A ‘friend to all’, as well as an inspirational vet who was fully committed to the future of British farming
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Timothy David Hirst, BVM&S, CertCHP, MRCVS, (b) 1980, (q) Edinburgh 2003. Died 28 July 2019.
At the age of 14, it was a trip to the vets in Holmfirth with his brother’s cat that marked the start of Tim’s veterinary journey. Evenings and weekends spent doing work experience, combined with a natural academic ability, provided the path to the Royal (Dick) vet school in 1998. He made innumerable lifelong friends and immersed himself in activities that ranged from rugby and sailing to hiking and ski trips to Aviemore. He was the instigator of many social events and the life and soul of every party.
He arrived at Edinburgh with the intention of being a small animal surgeon, but found his natural home while doing farm animal rotations. Qualifying in 2003, he cut his teeth in the Parklands practice in Northern Ireland with John Grant and Jim Slain – the first partners to beat a well-trodden path to car dealerships on Tim’s behalf. John’s abiding memory of Tim was that he was ‘a friend to all who met him’. It was in Northern Ireland that he managed to convince EMS student Joanna Suthers to become his girlfriend. Their first date involved a trip to the Giant’s Causeway, so it was fitting that several years later Tim proposed to her at the causeway’s other end – Fingal’s Cave in the Inner Hebrides.
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Life took him next to Wotton-under-Edge and the Rowe Veterinary Group where, under the guidance of Phil Marsh, he really came into his own as a farm animal vet. The close friendships that he forged with his clients in that period continued throughout the rest of his career. His growing experience and clinical expertise, especially noticeable in the remarkable speed and neatness of his surgery, unfortunately did not extend to the care of his practice car.
In 2007, Rowe’s farm practice amalgamated with the George Veterinary Group in Malmesbury, and ‘Team George’ became acquainted with Tim. He fitted in straightaway and was instrumental in helping make the practice what it is today. Early on it was obvious that Tim had a rare empathy with the animals under his care and the clients who owned them. He was equally at home treating a smallholder’s pet sheep or coordinating the management and health of multimillion pound dairy farms. Nothing was too much trouble; he was always the first to volunteer.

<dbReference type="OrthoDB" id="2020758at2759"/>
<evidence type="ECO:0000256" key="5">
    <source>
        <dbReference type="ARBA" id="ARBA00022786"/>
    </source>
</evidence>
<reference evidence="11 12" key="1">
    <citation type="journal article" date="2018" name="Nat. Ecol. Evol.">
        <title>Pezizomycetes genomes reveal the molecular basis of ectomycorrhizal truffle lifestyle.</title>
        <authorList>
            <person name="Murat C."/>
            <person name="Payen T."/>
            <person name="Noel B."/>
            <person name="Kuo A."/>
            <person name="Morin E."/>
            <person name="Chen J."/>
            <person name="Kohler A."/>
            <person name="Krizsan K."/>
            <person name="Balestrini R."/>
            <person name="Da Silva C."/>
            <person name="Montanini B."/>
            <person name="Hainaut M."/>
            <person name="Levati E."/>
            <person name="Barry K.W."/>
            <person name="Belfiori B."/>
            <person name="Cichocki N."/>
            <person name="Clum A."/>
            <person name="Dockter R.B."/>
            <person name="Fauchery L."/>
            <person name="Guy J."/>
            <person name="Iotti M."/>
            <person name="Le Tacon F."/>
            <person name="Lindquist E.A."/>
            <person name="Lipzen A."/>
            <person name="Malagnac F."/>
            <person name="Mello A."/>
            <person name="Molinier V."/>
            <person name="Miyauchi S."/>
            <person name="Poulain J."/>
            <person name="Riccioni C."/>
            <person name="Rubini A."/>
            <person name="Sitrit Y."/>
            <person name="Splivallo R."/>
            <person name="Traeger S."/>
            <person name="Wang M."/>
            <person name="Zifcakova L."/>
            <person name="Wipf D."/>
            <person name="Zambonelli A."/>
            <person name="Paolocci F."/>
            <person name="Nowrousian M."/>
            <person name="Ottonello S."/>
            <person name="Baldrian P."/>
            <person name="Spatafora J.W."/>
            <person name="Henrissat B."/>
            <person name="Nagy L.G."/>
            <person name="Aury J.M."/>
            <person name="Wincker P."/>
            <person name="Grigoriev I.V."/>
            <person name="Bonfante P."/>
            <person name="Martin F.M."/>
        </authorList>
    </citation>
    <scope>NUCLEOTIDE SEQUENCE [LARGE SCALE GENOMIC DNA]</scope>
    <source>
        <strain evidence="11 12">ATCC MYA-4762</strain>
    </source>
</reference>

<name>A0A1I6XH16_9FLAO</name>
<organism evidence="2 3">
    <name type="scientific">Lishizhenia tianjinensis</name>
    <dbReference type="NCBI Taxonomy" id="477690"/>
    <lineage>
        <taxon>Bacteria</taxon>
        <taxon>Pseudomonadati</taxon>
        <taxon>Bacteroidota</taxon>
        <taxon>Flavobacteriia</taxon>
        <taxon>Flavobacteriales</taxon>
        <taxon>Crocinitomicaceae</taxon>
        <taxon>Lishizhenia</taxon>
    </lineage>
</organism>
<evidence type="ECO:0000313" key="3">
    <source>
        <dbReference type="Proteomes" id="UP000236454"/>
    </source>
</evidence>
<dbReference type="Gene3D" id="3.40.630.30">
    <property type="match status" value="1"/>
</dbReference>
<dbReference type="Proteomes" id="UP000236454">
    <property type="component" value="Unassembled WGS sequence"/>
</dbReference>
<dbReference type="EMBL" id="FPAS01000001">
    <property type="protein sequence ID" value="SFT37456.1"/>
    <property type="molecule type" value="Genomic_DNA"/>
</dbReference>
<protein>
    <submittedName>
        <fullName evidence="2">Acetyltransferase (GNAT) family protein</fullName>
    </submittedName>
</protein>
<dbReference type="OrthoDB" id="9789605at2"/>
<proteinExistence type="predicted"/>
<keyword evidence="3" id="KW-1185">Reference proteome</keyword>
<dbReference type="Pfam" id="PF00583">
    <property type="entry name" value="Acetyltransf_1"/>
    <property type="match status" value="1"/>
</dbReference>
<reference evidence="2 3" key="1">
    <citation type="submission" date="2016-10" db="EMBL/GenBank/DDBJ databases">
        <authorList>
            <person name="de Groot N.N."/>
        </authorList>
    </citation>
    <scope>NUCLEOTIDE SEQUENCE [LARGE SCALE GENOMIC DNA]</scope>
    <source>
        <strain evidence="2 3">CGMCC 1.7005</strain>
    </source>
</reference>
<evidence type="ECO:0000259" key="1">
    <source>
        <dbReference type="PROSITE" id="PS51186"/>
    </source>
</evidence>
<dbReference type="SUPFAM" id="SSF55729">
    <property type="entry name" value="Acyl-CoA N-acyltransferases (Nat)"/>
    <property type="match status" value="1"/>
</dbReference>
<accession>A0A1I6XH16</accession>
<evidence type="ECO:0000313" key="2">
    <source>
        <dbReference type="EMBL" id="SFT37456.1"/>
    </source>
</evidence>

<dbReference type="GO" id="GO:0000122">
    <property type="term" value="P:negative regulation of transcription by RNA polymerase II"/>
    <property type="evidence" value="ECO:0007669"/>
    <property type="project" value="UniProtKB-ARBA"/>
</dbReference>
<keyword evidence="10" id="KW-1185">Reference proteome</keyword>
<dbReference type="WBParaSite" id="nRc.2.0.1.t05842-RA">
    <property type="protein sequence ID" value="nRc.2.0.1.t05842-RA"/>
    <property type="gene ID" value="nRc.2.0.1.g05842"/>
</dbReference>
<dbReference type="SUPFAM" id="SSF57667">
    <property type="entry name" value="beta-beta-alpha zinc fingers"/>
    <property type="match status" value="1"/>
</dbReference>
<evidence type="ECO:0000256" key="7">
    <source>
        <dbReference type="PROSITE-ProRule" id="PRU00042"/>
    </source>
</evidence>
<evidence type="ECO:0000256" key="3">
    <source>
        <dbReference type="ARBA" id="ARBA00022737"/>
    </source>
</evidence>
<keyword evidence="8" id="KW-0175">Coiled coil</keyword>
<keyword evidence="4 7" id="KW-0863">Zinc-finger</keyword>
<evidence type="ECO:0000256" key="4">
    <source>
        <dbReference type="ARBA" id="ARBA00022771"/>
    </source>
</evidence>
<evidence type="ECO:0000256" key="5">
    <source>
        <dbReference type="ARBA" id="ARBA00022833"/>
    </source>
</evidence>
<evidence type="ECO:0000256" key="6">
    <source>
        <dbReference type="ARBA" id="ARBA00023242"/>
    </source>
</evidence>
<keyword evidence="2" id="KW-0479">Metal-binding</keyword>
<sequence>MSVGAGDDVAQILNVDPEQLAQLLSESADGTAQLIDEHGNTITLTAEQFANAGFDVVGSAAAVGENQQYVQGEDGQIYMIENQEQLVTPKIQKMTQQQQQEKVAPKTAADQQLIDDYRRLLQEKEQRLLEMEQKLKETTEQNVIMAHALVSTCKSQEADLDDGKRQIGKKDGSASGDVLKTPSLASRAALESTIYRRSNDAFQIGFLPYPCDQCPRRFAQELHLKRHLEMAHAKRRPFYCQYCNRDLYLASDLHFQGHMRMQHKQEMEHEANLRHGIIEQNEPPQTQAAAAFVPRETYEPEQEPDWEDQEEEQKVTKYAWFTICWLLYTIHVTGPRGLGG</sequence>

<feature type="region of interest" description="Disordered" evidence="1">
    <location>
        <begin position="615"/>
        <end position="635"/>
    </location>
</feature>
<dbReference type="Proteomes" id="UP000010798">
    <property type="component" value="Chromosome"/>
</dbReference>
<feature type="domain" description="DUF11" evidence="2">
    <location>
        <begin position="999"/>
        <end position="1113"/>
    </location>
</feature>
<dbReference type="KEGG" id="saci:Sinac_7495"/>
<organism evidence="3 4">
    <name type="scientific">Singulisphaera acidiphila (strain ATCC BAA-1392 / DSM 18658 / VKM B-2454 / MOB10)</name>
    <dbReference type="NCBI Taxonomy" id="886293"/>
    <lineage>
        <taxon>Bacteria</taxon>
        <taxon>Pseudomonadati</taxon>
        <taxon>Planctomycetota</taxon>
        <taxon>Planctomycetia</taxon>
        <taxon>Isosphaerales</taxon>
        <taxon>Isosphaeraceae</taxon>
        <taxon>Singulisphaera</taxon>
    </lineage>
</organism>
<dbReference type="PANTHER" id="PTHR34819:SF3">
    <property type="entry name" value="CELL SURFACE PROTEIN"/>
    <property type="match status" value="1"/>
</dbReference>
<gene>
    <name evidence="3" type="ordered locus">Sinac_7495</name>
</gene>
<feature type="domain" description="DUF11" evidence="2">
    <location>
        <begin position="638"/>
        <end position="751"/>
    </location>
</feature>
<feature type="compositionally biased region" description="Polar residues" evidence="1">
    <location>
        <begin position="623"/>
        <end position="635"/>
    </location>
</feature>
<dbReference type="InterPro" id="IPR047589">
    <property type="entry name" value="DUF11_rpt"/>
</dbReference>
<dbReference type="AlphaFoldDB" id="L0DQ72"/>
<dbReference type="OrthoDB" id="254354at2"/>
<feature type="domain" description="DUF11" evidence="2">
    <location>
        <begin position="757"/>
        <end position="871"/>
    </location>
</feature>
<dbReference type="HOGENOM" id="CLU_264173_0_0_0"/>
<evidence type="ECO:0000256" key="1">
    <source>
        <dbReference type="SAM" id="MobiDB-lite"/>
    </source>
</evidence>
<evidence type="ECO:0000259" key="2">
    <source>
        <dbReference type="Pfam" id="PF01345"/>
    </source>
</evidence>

He could be relied on to be at the centre of any social event whatever it was and whenever it occurred. There were countless trips, events and nights out that are vivid in our memory despite the hazy recollections at the time. They range from team weekend trips in a minibus to Yorkshire and Friday nights at Bath rugby to transatlantic and south-east Asian study tours with groups of dairy farmers.
Tim’s knowledge and expertise were recognised when he was awarded the RCVS certificate in cattle health and production. There followed a natural progression to becoming a director of the George Veterinary Group.
One passion was to do whatever he could to tackle TB in cattle, which brought such hardship and pain to the farms under his care
There are numerous young farm vets working in the industry today, both at the George and elsewhere, who owe a lot to the mentoring and inspiration that Tim engendered. Fully committed to the future of British farming, he leaves many legacies. One passion was to do whatever he could to tackle TB in cattle, which brought such hardship and pain to the farms under his care. Initiatives in this field, pushed forward by Tim, will bear fruit in the years to come.
He immersed himself in all activities, but sailing, hunting, skiing and shooting were his main passions.
Married to Jo in 2012, they took great pleasure and pride in converting the ruin that was Gully Farm into a fabulous and welcoming home.
Tim was diagnosed with pulmonary fibrosis in 2018, yet continued to play a full part in the business right up to the month of his death. His great positivity was evident, even at the point of his anaesthesia for a bilateral lung transplant, which was sadly unsuccessful. The esteem with which he was held was evident in Thornbury Church where over 500 people came from across the world to pay their respects to this remarkable individual.
He will be sadly missed by all, but especially by Jo; Bryan and Janet, his parents, and Simon his brother.
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